Toshiba's RC100 has arrived as the first low-end enterprise NVMe SSD SSD, and only their second retail NVMe SSD after the aging OCZ RD400. There is nothing else like RC100 in the retail SSD market, but this is part of a wider trend of PCIe and NVMe interfaces that are used for cheaper SSDs, and not just upscale hard drives that all the first generation NVMe products aspire to . be. The price on this entry-level NVMe SSD is now breaking the SATA SSD which is still the biggest part of the market.
RC100 is derived from the line of Toshiba Ball Grid Array (BGA) SSDs for the OEM market. These drives piled SSD controllers and NAND flash memory off in one BGA package, making it suitable for small form factor systems that might use eMMC. Toshiba has also installed their BG SSD series on the M.2 2230 card for OEMs that require upgraded storage devices. Toshiba RC100 is based on SSD BG3, and a major change in the manufacture of the retail version is that the M.2 card has been extended to 42mm because relatively few existing systems support the M.2 30mm SSD. This is still quite a bit shorter than the 80mm card length commonly used by most SSD M.2.
The first BGA NVMe SSDs from Toshiba are BG1 introduced in 2015. It uses a 15nm NAND MLC planar and 16x20mm package with PCIe 2 x2 interface. The next generation BG2 is the first client drive shipped with Toshiba NAND 3D flash memory, but uses a 48-ply design that is never competitive enough for retail SSDs. BG3 was announced last year as part of Toshiba's transition to their NAND 64-layer 3D which is finally good enough to completely replace their NAND planar.
The small physical size of the BGA SSD limits the width of the host interface (to the two PCIe lanes instead of the four used by high-end NVMe SSDs) and the amount of memory they have. Toshiba BG1 offers only 128GB and 256GB capacities, and BG2 and BG3 only go up to 512GB. The BG Toshiba and RC100 series also do not have DRAM die in the stack, so this is a DRAMless SSD, and as we will see it can definitely behave that way. Meanwhile thermal throttling is usually not a concern for BGA SSDs because they do not offer the same performance as high-end NVMe SSDs, and consequently only use 2-3W under loads rather than the 5-8W used by the larger high-end M. . 2 SSD.
To reduce the performance limitations resulting from not having DRAM cache, Toshiba BG2 introduced support for NVMe Host Memory Buffer (HMB) features, and those that have been brought to BG3 and RC100. HMB is an optional feature that was added in version 1.2 of the NVMe specification, released in 2014. Although this feature is standardized many years ago, adoption is running slowly because there has not been much of a market for low-end NVMe SSDs in retail or OEM channels, and drivers NVMe Microsoft does not implement HMB support until Windows 10 Anniversary Update 2016.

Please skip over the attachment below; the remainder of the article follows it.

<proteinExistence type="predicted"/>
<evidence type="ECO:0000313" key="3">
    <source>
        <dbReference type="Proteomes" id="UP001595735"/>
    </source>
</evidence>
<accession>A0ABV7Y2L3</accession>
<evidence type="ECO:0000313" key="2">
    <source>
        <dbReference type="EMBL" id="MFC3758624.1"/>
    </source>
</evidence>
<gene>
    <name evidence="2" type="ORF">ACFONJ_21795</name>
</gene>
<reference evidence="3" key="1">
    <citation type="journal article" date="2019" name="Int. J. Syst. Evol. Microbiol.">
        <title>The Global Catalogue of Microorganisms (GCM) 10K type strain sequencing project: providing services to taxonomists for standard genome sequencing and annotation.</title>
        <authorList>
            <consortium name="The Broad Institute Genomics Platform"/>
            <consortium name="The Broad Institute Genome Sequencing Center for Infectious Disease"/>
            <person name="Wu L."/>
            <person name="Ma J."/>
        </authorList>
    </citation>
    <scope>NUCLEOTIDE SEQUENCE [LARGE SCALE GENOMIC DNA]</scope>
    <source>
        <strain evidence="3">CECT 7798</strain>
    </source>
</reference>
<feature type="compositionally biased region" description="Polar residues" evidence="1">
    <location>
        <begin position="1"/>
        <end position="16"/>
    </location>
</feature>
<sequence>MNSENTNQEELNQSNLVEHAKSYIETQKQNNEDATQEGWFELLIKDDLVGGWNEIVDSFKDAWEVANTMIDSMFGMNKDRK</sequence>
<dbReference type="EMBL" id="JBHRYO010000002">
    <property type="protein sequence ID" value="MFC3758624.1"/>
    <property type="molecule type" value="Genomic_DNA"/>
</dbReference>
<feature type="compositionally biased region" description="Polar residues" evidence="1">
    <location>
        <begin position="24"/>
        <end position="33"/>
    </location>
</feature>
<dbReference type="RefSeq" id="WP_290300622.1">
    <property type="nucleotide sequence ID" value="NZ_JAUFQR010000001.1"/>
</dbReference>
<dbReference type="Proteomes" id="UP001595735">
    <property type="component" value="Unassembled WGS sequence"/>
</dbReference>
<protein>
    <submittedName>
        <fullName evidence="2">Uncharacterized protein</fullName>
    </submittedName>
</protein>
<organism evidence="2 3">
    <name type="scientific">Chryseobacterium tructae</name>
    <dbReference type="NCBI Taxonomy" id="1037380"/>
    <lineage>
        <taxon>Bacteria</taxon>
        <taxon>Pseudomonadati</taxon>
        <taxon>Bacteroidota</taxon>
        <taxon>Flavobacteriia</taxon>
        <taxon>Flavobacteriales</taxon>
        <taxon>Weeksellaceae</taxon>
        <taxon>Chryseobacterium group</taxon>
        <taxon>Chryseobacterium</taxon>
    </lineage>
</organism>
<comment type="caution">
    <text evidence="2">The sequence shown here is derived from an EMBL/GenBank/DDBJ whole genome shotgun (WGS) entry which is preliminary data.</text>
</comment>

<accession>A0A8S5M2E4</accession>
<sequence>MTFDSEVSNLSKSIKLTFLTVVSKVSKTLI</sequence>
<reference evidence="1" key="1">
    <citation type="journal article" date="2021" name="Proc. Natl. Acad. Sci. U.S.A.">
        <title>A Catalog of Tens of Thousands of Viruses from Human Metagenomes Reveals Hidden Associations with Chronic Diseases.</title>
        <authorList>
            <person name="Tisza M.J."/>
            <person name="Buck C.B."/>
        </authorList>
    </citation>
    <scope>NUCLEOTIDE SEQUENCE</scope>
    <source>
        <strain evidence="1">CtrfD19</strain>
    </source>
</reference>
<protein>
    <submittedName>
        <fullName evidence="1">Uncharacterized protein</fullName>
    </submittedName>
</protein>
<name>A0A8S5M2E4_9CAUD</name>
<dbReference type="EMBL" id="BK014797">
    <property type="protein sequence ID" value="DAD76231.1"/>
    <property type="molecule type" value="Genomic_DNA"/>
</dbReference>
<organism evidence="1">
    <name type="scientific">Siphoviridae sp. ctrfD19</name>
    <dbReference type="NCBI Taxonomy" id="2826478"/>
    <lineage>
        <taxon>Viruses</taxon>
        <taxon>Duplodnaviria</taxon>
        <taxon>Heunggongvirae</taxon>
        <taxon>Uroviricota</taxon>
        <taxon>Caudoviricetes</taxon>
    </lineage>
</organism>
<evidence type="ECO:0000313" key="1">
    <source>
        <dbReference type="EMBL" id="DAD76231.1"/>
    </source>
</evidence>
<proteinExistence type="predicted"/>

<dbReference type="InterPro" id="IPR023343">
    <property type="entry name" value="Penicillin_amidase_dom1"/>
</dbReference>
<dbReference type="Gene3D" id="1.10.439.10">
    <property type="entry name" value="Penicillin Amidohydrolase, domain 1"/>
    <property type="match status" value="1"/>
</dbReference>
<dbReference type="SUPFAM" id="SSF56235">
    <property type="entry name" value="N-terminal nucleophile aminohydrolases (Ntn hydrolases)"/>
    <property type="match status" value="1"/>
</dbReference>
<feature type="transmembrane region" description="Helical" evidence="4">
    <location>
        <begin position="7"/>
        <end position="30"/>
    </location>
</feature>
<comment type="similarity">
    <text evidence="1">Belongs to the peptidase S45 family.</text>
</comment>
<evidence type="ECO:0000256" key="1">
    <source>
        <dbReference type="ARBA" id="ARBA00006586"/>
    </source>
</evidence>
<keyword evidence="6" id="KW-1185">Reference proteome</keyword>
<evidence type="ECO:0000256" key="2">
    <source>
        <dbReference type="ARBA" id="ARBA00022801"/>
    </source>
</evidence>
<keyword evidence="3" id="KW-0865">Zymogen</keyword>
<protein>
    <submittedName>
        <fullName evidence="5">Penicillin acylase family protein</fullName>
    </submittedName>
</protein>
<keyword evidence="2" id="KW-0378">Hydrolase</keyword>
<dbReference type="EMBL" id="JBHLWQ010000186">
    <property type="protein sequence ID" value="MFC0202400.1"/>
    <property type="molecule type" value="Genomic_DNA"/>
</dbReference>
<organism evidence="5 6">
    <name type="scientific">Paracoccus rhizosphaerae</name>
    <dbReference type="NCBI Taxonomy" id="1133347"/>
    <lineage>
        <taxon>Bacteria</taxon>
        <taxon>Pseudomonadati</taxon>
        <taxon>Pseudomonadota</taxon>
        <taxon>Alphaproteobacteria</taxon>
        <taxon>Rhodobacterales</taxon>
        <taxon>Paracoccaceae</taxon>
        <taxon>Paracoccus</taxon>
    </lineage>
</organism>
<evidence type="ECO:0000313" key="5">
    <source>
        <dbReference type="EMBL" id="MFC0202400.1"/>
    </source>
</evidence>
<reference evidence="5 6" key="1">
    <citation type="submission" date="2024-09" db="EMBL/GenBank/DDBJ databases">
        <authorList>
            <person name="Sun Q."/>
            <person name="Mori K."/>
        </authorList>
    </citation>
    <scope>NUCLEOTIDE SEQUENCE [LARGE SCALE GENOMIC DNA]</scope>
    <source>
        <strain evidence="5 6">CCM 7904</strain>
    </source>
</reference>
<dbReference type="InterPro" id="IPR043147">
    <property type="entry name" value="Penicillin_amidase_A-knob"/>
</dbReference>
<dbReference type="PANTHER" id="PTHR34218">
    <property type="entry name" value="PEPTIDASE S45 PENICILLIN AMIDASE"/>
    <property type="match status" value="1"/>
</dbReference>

Toshiba RC100 is available in capacities from 120GB up to 480GB, essentially the same as BG3 but with more reserve area provided to allow slightly higher performance than BG3. Sequential transfer rates are rated to be several times faster than SATA drives, while random access performance is only slightly higher than the SATA-flash drive itself is more an obstacle to random IO from the host interface, especially on DRAMless SSDs. The RC100 comes with a three-year warranty and write-down power of about 0.45 drives per day (DWPD) for that time span, so it's slightly behind the mainstream and top-class consumer drives that typically are rated 0.3 DWPD over a five-year span.
The active power rating of 3.2 W is much lower than most of the NVMe SSDs we have tested, and more in line with SATA SSDs. The idle power is rated at 5 mW, but this is only on a well-functioning PCIe power management platform, which does not cover most desktops. The lack of DRAM and the narrower PCIe link both help keep power consumption low, but the performance impact of these limitations can prevent the overall efficiency of getting out of the general NVMe SSD pattern to be less efficient than SATA SSDs.
The RC100 uses a one-sided M.2 22x42mm card form factor with a notch in both B and M positions because it uses only two PCIe lanes instead of four. This means it is mechanically compatible with the M.2 slot which may only provide SATA signals. On the card itself, we found a little set of power settings to provide 1.2V and 1.8V of 3.3V supplies, the BGA SSD itself is in a 16x20mm package, and enough free space for the card to reach the first mounting hole on most motherboards.
Toshiba RC100 basically has no direct competition in the retail SSD market: M.2 2242 PCIe SSD is almost impossible to find until now, and even SSD SATA M.2 in this form factor is rare. But systems that require these shorter M2 cards instead of the more common 80mm length are also rare. The closest competitor to the RC100 is another new NVMe low-end SSD based on either the Phison E8 or Silicon Motion SM2263 controllers, or the respective DRAMless variants (E8T and SM2263XT) that also use the NVMe HMB feature. We have reviewed SBX MyDigitalSSD with Phison E8 controller and have some more reviews up the road for this product segment.
With this review, we have finally switched fully to test results collected on systems with Meltdown and Spectre patches, currently as of May 2018. We have not retested every drive in our sample collection, so the results of the comparison in this review do not always show every drive relevant.
Consumer SSD Testbed
- CPU Intel Xeon E3 1240 v5
- Motherboard ASRock Fatal1ty E3V5 Performance Gaming/OC
- Chipset Intel C232
- Memory 4x 8GB G.SKILL Ripjaws DDR4-2400 CL15
- Graphics AMD Radeon HD 5450, 1920x1200@60Hz
- Software Windows 10 x64, version 1709
- Linux kernel version 4.14, fio version 3.1
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